This is a Chapter of the Study “How does the media on both sides of the Mediterranean report on migration?” carried out and prepared by the Ethical Journalism Network and commissioned in the framework of EUROMED Migration IV – a project, financed by the European Union and implemented by ICMPD. © European Union, 2017.


Mixed Messages as Media Cope with Internal Stress and External Pressure

Magda Abu-Fadil

With Lebanese media mired in dysfunctional domestic politics, facing regional security threats and international upheavals, and troubled by their own shaky existence, it is no surprise that there has been a hodgepodge of migration coverage since 2015.

Although glossaries of migrant-related terminology – provided by international organisations and NGOs – exist, journalists covering the story still use terms like “migrant,” “refugee” and “settler” incorrectly and interchangeably.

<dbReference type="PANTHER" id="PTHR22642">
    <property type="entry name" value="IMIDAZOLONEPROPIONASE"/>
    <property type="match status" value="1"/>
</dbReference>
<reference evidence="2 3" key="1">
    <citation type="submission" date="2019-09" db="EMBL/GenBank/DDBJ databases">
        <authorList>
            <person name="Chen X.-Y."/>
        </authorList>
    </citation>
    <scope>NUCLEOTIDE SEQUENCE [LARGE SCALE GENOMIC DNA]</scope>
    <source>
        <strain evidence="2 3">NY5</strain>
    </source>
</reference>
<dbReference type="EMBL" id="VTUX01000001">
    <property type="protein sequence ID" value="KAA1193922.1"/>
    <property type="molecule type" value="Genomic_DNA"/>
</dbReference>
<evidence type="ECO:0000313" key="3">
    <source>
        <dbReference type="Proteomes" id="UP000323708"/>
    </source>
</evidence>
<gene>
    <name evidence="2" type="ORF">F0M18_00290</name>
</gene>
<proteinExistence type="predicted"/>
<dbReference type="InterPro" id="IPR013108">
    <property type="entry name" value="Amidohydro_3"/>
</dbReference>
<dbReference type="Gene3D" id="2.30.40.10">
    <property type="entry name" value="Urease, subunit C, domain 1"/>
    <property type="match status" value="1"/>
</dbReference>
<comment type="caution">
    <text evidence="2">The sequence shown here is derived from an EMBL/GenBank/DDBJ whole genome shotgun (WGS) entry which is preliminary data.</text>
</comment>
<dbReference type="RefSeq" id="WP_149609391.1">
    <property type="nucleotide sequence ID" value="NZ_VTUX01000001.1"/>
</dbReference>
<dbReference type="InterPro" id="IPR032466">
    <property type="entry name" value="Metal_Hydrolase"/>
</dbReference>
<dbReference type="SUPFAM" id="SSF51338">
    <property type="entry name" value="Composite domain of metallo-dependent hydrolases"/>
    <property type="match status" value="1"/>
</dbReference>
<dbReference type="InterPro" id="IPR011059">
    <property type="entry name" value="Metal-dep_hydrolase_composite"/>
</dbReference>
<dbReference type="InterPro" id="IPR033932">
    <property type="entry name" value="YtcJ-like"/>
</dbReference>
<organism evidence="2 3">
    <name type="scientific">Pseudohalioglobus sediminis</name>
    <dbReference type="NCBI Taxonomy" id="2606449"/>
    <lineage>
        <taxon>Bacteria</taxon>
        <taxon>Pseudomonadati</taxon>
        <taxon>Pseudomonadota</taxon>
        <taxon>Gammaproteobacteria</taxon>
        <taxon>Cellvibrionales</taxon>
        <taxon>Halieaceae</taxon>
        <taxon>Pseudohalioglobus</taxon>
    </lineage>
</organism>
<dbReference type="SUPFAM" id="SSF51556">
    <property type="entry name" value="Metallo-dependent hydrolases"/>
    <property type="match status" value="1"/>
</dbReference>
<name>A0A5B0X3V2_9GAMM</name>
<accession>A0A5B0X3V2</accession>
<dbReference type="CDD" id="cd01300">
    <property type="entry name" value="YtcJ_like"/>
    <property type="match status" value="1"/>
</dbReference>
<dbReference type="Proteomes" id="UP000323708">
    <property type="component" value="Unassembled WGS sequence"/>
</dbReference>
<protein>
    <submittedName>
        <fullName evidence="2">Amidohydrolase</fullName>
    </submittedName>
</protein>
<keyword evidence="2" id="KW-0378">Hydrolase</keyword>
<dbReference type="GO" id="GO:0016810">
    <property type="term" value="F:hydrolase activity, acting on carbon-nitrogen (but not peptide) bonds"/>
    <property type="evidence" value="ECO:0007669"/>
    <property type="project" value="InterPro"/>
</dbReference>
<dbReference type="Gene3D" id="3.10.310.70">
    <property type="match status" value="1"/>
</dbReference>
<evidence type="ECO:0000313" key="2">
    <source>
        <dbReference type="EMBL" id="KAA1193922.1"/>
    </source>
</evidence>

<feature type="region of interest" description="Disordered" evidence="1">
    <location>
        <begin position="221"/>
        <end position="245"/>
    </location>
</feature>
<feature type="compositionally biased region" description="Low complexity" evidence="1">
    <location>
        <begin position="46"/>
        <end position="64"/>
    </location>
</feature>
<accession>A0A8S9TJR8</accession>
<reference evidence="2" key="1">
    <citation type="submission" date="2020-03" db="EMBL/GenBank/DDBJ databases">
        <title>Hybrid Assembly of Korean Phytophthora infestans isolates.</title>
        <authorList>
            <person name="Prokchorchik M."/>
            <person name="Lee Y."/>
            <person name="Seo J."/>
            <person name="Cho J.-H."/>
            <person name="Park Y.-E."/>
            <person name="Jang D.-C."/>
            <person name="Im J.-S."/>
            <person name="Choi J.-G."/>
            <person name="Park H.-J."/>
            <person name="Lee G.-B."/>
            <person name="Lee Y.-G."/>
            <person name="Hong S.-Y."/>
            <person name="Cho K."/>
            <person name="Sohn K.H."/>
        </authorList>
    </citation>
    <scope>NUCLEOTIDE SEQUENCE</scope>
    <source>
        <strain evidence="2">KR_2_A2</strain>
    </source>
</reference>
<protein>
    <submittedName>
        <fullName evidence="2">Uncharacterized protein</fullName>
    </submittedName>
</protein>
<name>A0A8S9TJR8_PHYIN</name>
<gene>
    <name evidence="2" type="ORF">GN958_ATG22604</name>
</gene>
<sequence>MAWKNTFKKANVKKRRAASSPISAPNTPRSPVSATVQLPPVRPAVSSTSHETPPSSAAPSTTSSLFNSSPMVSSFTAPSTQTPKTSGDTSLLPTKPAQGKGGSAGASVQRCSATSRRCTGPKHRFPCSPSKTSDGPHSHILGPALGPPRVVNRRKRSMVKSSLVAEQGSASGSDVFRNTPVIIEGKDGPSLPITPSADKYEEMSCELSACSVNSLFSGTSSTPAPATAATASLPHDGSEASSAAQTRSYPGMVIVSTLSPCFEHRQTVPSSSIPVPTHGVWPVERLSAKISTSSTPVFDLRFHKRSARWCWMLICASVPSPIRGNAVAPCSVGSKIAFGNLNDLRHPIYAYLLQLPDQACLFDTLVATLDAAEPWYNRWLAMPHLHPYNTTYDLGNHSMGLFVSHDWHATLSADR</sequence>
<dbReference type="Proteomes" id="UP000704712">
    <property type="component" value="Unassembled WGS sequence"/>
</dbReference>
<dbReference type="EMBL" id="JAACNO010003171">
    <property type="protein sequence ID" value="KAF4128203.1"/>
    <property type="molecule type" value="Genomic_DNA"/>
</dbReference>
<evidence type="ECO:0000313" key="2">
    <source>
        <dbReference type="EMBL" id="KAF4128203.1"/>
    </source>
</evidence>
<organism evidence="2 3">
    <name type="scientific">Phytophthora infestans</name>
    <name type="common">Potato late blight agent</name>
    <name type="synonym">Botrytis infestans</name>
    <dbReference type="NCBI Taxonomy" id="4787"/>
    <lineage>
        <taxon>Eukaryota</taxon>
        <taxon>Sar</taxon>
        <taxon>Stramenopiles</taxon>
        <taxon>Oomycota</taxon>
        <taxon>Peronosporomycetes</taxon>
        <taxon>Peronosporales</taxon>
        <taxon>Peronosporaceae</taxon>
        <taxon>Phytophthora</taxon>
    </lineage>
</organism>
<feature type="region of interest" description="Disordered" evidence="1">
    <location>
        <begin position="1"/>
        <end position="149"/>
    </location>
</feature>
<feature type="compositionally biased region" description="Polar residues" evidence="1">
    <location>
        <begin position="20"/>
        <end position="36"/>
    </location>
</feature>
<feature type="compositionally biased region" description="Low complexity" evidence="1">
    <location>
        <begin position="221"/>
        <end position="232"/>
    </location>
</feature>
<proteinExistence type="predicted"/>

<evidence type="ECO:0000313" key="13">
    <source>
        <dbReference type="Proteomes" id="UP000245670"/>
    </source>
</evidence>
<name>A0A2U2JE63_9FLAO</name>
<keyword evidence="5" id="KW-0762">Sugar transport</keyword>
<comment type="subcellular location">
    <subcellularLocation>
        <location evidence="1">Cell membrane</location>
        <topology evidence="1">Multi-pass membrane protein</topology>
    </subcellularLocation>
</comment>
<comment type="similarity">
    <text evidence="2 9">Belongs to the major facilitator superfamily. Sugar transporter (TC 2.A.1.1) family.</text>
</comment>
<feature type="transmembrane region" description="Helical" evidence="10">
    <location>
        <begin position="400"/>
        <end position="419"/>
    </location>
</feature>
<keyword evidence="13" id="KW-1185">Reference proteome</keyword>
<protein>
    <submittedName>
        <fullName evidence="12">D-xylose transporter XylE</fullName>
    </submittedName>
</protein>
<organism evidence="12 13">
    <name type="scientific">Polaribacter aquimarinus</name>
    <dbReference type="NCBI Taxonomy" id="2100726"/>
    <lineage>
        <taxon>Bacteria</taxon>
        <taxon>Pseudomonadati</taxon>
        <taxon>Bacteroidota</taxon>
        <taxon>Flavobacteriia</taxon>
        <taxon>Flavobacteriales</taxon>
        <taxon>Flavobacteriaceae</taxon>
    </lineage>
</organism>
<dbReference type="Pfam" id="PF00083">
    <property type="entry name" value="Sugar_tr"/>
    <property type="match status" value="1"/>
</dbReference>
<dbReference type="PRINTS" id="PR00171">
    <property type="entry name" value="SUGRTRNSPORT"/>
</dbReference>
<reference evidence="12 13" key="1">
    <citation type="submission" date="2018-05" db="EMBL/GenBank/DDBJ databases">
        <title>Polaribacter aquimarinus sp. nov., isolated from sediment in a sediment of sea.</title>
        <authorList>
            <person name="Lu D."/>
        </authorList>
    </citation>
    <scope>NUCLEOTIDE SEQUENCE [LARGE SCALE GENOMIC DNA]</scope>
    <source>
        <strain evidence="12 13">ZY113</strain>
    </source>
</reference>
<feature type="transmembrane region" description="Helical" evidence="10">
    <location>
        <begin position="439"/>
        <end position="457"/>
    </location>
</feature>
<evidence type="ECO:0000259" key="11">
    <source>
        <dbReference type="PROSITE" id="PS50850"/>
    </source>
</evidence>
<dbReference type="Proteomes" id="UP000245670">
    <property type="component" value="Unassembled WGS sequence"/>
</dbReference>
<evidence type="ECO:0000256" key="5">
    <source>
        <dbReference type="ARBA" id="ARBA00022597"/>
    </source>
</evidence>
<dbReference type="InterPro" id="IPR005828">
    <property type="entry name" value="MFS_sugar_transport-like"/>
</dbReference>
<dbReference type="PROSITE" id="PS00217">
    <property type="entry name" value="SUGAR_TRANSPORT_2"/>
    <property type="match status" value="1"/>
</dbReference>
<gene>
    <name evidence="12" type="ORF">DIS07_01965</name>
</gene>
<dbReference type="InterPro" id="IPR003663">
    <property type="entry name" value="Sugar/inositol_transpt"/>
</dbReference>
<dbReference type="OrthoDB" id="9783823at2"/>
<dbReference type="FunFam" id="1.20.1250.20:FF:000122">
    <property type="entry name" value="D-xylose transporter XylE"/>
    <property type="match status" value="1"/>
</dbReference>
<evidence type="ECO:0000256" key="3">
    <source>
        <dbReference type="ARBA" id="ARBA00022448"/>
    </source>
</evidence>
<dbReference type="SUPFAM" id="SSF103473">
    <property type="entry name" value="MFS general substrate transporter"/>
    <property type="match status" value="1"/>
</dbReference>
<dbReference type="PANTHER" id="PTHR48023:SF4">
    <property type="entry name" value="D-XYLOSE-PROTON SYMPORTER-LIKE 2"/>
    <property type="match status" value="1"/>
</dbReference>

Glossaries are not always updated fast enough to keep up with the media’s needs, and not necessarily available in the three main languages used in Lebanese news outlets: Arabic, French and English. Statistics are a tricky topic.

The government’s figures on the number of Syrian refugees and migrants may vary from those of international organisations and United Nations agencies tasked with registering asylum seekers. A sticking point is the number of undocumented residents who slip undetected across borders, evade aid agency safety nets, and disappear through the cracks of bureaucracy. Lebanon is not a signatory to the 1951 UN convention on “non-refoulement,” or not sending refugees away once they arrive.

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How do media on both side of the mediterranean report on migration?

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